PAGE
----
A Brief History of America.
I’m going to tell you a story.
It is the story of fighting for the right to vote – it is the STORY OF AMERICA.
The right to vote is the most fundamental right because every issue that people care about – local, national, world – is affected by the actions of elected politicians.
We didn’t start out with all Americans having the right to vote. Women couldn’t vote. Black Men couldn’t vote. Poor people couldn’t vote. Young people couldn’t vote.
The right to vote has never been freely given – it has always had to be demanded. Part of this story is a pattern. Every time a new group has gotten the right to vote, there has been pushback. Politicians have pushed back every time, to try to limit that right to vote so that they can keep the narrowly defined electorate that elected them.
In 1870, five (5) years after the end of civil war, Black Men finally got the right to vote.
It wasn’t until 1920, 50 years later, before women could vote. 72 years after Seneca Falls convention for Women’s rights. 72 years! It was only after suffragettes stood outside the White House for 8 hours a day, 6 days a week, for 2 and 1/2 years in silence, and after 33 suffragists were arrested, beaten and tortured in what became know as the “Night of Terror” that women got the right to vote.
Up until 1964, if you could not afford to pay a poll tax, you could be denied the right to vote. The 24th amendment prohibited Poll taxes in federal elections, but Southern states still had poll taxes for state elections.
Almost 100 years after the end of the civil war, most African Americans in Southern States still couldn’t vote.
In Mississippi in the early 60s, fewer than 7% of eligible African Americans were registered to vote.
State Legislatures disenfranchised black voters by passing state constitutions, amendments and other laws with neutral sounding language that made it harder to register to vote:
- poll taxes,
- literacy tests, and
- requirements to prove residency.
Freedom Summer was a 1964 voter registration drive aimed at increasing black voter registration in Mississippi. The KKK and local authorities attacked the activists. Some of the attacks were violent and at least three people were murdered: Michael Schwerner, Andrew Goodman, James Chaney.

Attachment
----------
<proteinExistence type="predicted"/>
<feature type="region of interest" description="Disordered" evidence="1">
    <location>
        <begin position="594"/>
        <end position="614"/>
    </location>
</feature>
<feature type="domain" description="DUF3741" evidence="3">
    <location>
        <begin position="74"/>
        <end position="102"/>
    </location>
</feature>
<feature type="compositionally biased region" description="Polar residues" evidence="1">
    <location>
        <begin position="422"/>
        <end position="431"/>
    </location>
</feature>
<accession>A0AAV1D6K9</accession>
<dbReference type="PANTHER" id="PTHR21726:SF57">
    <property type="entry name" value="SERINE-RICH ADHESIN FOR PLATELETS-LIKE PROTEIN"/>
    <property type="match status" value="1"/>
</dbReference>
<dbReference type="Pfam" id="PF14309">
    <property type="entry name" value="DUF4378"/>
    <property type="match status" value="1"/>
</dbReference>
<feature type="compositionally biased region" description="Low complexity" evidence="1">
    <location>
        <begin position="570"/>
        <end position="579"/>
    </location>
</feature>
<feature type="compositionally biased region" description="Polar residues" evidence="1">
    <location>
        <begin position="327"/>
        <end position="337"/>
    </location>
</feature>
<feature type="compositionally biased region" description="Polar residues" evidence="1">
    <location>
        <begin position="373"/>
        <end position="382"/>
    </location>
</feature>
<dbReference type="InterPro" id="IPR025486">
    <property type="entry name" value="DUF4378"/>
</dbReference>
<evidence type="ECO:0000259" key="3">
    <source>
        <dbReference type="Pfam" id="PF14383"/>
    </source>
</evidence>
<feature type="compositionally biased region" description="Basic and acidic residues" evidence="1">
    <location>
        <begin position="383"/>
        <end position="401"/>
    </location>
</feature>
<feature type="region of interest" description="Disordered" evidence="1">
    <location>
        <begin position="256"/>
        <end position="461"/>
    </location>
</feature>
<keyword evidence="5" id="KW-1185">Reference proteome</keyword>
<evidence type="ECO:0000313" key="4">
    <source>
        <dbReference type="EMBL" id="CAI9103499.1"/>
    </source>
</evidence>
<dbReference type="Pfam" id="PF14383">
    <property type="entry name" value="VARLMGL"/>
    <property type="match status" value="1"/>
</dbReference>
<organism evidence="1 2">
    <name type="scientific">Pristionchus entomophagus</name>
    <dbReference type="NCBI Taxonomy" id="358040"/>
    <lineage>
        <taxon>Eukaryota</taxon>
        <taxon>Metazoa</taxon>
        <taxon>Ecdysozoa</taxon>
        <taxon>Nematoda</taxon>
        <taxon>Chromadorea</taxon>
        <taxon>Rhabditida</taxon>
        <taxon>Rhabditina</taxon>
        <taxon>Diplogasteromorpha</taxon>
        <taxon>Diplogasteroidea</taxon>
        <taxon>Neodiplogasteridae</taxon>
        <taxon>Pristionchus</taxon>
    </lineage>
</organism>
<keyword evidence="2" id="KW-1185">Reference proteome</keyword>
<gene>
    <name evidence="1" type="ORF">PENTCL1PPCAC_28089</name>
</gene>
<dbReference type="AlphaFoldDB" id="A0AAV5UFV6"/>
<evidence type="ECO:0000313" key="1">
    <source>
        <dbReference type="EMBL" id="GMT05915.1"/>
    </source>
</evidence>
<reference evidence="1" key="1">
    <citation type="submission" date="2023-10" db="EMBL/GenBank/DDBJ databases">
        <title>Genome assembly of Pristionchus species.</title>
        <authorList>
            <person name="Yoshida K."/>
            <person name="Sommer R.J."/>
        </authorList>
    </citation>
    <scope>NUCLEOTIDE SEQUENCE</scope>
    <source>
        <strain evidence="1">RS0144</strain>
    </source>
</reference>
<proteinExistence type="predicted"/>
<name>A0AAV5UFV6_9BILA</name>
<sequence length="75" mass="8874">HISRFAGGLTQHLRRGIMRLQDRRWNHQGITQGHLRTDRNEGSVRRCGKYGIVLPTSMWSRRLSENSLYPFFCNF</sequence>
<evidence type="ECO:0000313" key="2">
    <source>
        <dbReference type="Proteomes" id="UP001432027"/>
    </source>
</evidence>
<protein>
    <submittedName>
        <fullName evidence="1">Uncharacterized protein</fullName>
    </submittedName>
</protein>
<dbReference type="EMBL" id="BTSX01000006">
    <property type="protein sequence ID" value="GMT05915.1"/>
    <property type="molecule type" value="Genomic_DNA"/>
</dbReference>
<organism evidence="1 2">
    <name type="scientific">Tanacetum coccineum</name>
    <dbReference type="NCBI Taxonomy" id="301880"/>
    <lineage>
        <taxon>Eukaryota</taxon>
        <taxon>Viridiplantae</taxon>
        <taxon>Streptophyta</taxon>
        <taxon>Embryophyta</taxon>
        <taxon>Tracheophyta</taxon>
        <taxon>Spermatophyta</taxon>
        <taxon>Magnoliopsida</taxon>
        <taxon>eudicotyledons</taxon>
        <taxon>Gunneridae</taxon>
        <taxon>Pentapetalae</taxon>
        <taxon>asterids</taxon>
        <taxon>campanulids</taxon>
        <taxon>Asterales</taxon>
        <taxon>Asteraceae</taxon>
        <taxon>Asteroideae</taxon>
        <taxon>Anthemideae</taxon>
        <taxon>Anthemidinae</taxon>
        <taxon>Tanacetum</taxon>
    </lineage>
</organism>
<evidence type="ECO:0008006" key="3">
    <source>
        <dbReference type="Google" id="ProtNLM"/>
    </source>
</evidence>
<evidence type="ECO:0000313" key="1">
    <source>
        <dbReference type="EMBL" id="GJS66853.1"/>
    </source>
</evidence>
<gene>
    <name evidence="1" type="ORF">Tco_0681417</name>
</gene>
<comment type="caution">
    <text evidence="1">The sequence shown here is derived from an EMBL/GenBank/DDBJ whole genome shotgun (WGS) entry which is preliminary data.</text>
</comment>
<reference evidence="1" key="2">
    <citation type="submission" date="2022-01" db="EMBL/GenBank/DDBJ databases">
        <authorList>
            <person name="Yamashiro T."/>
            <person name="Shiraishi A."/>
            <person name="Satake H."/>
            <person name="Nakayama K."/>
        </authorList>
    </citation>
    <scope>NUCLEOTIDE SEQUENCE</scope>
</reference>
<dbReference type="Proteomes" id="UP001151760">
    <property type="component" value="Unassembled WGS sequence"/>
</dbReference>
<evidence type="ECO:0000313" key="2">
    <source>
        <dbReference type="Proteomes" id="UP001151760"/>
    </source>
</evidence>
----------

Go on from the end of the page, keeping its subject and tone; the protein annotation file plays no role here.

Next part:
One Sunday the next year, 1965, was the march for Voting Rights in Selma, Alabama. Activists planned to deliver a petition demanding “the right to vote” at the state capital. As they tried to march across the bridge out of Selma, lawmen attacked them. Many were seriously hurt, including future Member of Congress John Lewis, who was beaten so badly by Alabama state troopers that they fractured his skull.
Pictures of “Bloody Sunday” caused international outrage, and pressured President Johnson to call for comprehensive voting rights for all Americans one week later. The Voting Rights Act of 1965 (the “VRA”) was enacted a few months later.
The Voting Rights Act of 1965 (the “VRA”) sought to deliver on the promise of the 15th amendment.
The VRA had two major components: Section 2 prohibited voting practices that restricted minority voting rights. Section 5 required areas with a history of racial discrimination to get pre-clearance before enacting any voting changes.
But even with all of these changes, young people still couldn’t vote.
During much of the Vietnam war, the young people who were being sent to fight and die could not vote for the leaders who were sending them there. One of the motos of the youth movement in the 60s was “Old enough to fight, old enough to vote”. This changed with the ratification of the 26th Amendment in 1971.
By 2008, all these changes were working and people were voting in great numbers. There was historic voter turn out in North Carolina.
In 2008 African Americans registered and voted at a higher rate than whites for the first time in North Carolina history. America’s first African American president won because of the youth vote.
I wish this was the end of the story. But it isn’t.
Again, there was pushback. In response to 2008 election, National groups launched a project “to solidify conservative policy making at the State level and maintain a Republican stronghold House of representatives for the next decade.”
They would do this by controlling WHO would draw the voting district lines after the next census. They called it “Project RedMap.”
To explain their plan, we are going to have to talk about GERRYMANDERING.
Everybody in North Carolina lives in at least three different voting districts: US Congress, North Carolina State House and North Carolina State Senate. Every 10 years, after the census, the voting districts are redrawn as part of reapportionment.
Each state draws its own district lines – and the laws in each state governing how the voting districts are drawn are different. When they redraw the lines, it is called redistricting.
North Carolina draws its State Senate and State House districts at the same time – the NCGA draws the voting maps and the governor cannot veto them.
Gerrymandering is intentionally manipulating voting maps to create an advantage for a political party or group, and with “big data” and sophisticated software, this manipulation can be done very precisely.
After 2008, out-of-state groups poured money into states where the state legislature have “primary control” over the redistricting process, like NC.
In 2011, the NC state legislature (the NC General Assembly or “NCGA”) drew some of the most gerrymandered electoral districts in the country – both for themselves, and NC’s US Congress seats.
The VRA had been working. For example, in North Carolina African American voter registration surged and North Carolina emerged as a swing state in national elections.
There was pushback. Shelby County, Alabama – a couple counties away from Selma – had been a covered jurisdiction under the VRA, and it brought suit to overturn a key component of the VRA.
In 2013, the US Supreme Court ruled in a 5-4 decision along ideological lines to overturn the formula used to determine “pre-clearance” under the Voting Rights Act in the Shelby Co. vs Holder case. Chief Justice Roberts said that America had “changed”.